Last night Chris and I talked about the logistics, and it turned out that the boys were willing to go early if they could get a ride and have some blueberry coffee cake, so we decided to all go. Then just before bed, Chris informed me that the group was reading the Gospel of Thomas, and I was skeptical. I haven’t studied the ordinary Bible enough, do I want to start on the Gnostic Gospels too? I decided I was just really tired, and that I ought to go, because it’s my meeting community not because of whichever book they’re reading. So I said, well, I’m not setting my alarm. If I wake up in time to go, that’s great, but if not, I’m going to sleep as long as I need to.
But lo and behold, I was wide awake and ready to leave by 9:30 am. We got to the meetinghouse, got some coffee and a choice between banana-nut or blueberry-orange breads. Yum. Then I had to ask Chris, so where does this group actually meet? He pointed to the room under the stairs at the back of the kitchen. There were five of us for Bible study today, and the reading was
interesting and the worship-sharing was interesting, but I think now
that’s not really why I was meant to go today.
I had never fully been in that room before. I didn’t know there was a lending library in there. I had only seen the historical books in the library room upstairs. There were a lot of good books in the collection. On the shelves across the room from where I was sitting, I saw a book I’ve been wanting to read for a couple of years now, called Sustaining Our Spirits: Women Leaders Thriving for Today and Tomorrow. It was recommended to me by Mary Ellen McNish, one of the authors. So that was cool. And when I walked over to look more closely, I found another book that I really need to read right now, called Leading from Within: Poetry that Sustains the Courage to Lead from the Center for Courage and Renewal (Parker Palmer’s outfit).
Here’s a poem that I really needed this week:
Whatever is foreseen in joy
Must be lived out from day to day.
Vision held open in the dark
By our ten thousand days of work.
Harvest will fill the barn; for that
The hand must ache, the face must sweat.
And yet no leaf or grain is filled
By work of ours; the field is tilled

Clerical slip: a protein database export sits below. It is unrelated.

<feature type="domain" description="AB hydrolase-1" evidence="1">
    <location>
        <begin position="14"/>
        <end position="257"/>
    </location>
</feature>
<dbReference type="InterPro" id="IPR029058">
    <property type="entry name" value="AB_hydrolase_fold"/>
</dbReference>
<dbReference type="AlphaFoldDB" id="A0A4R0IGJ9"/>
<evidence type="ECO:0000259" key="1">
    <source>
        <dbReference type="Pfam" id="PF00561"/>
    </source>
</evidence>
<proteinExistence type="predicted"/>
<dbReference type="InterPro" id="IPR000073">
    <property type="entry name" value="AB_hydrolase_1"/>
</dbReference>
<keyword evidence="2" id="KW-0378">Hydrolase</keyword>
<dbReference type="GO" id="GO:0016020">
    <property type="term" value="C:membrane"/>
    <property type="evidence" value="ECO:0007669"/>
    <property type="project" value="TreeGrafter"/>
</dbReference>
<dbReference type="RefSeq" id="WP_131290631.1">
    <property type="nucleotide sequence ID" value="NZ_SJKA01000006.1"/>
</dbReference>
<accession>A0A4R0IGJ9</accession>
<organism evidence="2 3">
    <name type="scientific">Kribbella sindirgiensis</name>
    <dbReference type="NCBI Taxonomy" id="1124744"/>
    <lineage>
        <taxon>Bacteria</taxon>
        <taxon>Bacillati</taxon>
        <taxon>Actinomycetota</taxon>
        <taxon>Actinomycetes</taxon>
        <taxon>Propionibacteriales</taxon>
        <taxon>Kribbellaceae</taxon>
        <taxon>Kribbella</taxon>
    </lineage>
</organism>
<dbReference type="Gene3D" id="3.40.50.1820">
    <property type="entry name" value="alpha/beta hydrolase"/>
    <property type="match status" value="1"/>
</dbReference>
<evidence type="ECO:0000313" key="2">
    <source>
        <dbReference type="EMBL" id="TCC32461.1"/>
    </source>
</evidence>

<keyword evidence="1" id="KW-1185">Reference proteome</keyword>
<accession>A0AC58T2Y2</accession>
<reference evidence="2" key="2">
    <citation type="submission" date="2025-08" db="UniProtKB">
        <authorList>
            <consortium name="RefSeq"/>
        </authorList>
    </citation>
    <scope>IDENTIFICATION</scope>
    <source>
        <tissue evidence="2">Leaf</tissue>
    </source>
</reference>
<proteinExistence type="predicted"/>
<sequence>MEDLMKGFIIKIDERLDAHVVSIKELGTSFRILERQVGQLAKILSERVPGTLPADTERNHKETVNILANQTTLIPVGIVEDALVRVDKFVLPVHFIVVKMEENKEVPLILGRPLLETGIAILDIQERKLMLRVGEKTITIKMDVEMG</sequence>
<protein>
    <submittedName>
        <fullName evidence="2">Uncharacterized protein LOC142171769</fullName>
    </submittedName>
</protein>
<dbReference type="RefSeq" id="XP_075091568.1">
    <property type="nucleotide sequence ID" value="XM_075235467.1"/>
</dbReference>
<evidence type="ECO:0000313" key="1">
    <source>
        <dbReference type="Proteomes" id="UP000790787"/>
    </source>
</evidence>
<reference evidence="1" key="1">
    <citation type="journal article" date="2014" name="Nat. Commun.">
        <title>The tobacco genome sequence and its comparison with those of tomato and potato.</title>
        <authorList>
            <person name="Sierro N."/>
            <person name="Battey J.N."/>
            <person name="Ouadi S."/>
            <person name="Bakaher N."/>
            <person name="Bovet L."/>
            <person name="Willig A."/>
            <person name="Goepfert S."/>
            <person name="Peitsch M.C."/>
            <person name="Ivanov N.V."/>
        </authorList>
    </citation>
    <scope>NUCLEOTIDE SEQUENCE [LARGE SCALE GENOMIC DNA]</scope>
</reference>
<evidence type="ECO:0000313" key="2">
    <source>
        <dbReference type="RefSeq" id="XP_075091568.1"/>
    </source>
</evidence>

And left to grace. That we may reap
Great work is done while we’re asleep.
When we work well, a Sabbath mood
Rests on our day, and finds it good.
But the real reason I went to Bible study this morning is because I have to show up for the things that are happening at my meeting. I have to say yes to the long form improv scene that is the life of my spiritual community. Worship this morning was so full for me. Full of new insights and old lessons and bubbling over with ideas. I needed that. I needed Bible study this morning. I needed the workshop yesterday afternoon. I need the community that gathered there, and here. I need to say yes to the leadings of the Holy Spirit, not just no to all the things that feel like distractions from my job and my family life.
I love opportunities to get together informally with Friends – this was the original basis of the convergent Friends dinner parties I organized a few years ago. In the last year, the Quaker Revival and Nursery of Truth had some of the same characteristics of taking advantage of the presence of a visiting minister to gather local Friends for worship and conversation and a shared meal. I think the most important part of these gatherings is the opportunity to share our joys and concerns with other Friends, some familiar and some new faces, and the encouragement we take home from them, knowing we are not alone in walking the Quaker path.
I recently had the opportunity to visit with several small groups of Friends while traveling for work. In each case, the gathering was around 15 people from multiple monthly meetings in a local area. In each case the conversation somewhat naturally turned to the future of the Religious Society of Friends. And the message I was given to share with the group in each case was
“Do not be discouraged.”
I understand that the state of the Religious Society of Friends and of any particular local group can be discouraging. I think that is par for the course. In life. At least in this lifetime.
So if Quakerism and Quakers are just going to be discouraging, what are we supposed to do?